Problems and Models in Strategic Air Traffic Flow Management
Ball, Michael O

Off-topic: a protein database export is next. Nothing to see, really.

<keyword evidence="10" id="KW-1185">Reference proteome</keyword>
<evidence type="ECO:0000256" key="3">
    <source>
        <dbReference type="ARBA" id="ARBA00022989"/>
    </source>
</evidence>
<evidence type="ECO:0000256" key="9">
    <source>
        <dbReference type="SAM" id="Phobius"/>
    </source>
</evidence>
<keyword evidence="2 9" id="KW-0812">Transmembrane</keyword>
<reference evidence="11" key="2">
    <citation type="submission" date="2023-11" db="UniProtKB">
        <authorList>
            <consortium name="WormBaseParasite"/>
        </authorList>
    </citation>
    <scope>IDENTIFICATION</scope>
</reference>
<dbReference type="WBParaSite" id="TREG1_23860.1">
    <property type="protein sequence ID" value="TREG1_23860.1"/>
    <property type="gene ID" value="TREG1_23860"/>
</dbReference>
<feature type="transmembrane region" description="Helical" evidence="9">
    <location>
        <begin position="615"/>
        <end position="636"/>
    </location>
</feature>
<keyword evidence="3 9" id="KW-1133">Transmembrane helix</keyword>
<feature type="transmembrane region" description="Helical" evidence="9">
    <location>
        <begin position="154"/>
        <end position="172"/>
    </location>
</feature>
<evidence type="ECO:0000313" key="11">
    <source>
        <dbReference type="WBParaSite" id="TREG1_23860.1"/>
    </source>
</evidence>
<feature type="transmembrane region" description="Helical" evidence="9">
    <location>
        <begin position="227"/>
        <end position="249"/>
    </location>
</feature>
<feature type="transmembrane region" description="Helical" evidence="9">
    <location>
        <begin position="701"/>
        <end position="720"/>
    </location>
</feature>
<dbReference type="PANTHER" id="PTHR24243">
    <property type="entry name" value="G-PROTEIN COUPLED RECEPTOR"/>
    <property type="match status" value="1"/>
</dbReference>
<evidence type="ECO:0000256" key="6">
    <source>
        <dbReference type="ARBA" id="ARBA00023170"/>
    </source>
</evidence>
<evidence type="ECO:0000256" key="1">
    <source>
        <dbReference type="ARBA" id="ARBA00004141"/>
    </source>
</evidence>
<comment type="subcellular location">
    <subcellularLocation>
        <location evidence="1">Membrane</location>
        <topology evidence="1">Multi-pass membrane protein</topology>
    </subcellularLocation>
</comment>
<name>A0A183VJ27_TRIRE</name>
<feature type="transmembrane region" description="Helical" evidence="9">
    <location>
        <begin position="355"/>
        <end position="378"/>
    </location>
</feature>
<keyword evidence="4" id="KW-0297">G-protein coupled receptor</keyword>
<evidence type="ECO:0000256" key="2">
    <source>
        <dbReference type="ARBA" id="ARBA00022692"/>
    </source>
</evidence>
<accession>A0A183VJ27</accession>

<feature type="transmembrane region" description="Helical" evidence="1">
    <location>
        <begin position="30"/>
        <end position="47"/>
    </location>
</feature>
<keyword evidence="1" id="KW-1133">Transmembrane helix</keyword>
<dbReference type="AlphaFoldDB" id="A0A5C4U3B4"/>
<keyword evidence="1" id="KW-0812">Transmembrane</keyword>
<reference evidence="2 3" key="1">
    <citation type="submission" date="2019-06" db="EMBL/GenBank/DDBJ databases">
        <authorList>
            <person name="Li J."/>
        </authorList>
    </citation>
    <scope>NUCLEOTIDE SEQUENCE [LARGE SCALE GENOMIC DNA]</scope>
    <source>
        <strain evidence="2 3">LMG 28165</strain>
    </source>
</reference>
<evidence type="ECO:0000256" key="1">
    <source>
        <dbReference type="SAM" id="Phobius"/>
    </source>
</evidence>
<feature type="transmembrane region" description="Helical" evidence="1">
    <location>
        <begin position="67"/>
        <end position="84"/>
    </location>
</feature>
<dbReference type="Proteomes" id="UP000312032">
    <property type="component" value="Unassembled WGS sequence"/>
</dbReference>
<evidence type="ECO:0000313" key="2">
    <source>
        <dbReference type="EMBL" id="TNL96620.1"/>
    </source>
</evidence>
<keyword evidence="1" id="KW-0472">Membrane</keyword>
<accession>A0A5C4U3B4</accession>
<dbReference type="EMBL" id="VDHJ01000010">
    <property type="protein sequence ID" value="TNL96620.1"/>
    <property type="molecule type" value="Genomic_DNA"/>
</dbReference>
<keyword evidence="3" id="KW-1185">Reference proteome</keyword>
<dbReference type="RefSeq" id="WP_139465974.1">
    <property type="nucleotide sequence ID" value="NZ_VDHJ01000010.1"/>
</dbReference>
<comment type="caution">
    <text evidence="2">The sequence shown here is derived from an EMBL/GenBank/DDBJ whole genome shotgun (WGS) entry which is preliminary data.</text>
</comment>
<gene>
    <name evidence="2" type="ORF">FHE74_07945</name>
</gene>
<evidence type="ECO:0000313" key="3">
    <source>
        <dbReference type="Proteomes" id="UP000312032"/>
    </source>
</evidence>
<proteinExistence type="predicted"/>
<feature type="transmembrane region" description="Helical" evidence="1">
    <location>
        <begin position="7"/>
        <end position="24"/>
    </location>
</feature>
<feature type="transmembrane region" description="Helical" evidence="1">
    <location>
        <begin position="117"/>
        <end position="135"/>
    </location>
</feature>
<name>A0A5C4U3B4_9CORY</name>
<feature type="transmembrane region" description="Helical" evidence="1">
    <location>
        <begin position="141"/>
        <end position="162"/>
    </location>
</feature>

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The thesis comprises of three essays. The first essay is titled "Do more US airports need slot controls? A welfare based approach to determine slot levels." It analyzes the welfare effects of slot controls on major US airports. We consider the fundamental trade-off between benefits from queuing delay reduction and costs due to simultaneous schedule delay increase to passengers while imposing slot limits at airports. A set of quantitative models and simulation procedures are developed to explore the possible airline scheduling responses through reallocating and trimming flights. We find that, of the 35 major US airports, a more widespread use of slot controls would improve travelers' welfare. The results from our analyses suggest that slot caps at the four airports that currently have slot controls (Washington Reagan, Newark, New York LaGuardia, New York John F. Kennedy) are set too high. Further slot reduction by removing some of the flights at these airports could generate additional benefits to passengers. Slot controls can potentially reduce two thirds of the total system delays caused by congestion. A number of implementation and design issues related to the use of slot controls are also discussed in the paper. The second essay is titled "Designing the Noah's Ark: A Multi-objective Multi-stakeholder Consensus Building Method." A significant challenge of effective air traffic flow management (ATFM) is to allow for various competing airlines to collaborate with an air navigation service provider (ANSP) in determining flow management initiatives. This challenge has led over the past 15 years to the development of a broad approach to ATFM known as collaborative decision making (CDM). A set of CDM principles has evolved to guide the development of specific tools that support ATFM resource allocation. However, these principles have not been extended to cover the problem of providing strategic advice to an ANSP in the initial planning stages of traffic management initiatives. In the second essay, we describe a mechanism whereby competing airlines provide ``consensus'' advice to an ANSP using a voting mechanism. It is based on the recently developed Majority Judgment voting procedure. The result of the procedure is a consensus real-valued vector that must satisfy a set of constraints imposed by the weather and traffic conditions of the day in question. While we developed and modeled this problem based on specific ATFM features, it appears to be highly generic and amenable to a much broader set of applications. Our analysis of this problem involves several interesting sub-problems, including a type of column generation process that creates candidate vectors for input to the voting process. The third essay is titled "Strategic Opportunity Analysis in COuNSEL -- A Consensus-Building Mechanism for Setting Service Level Expectations." The consensus-building mechanism described in the second essay has been accepted as a technically viable solution for the stated problem -- although many practical challenges still remain before it may be deployed in operations. A key issue worthy of further investigation is its strong strategy-resistance -- as claimed by the authors of Majority Judgment, the voting procedure embedded in COuNSEL. Using the broad ideas of Nash Equilibria, we characterize the necessary and sufficient conditions for an airline to benefit from unilaterally deviating from truthfully grading one or more candidates. The framework provides the airline with all the other airlines' grades on a set of candidates, and allows it an opportunity to present new grades. The analysis is repeated over multiple instances, and likelihood of beneficial strategic opportunity is presented.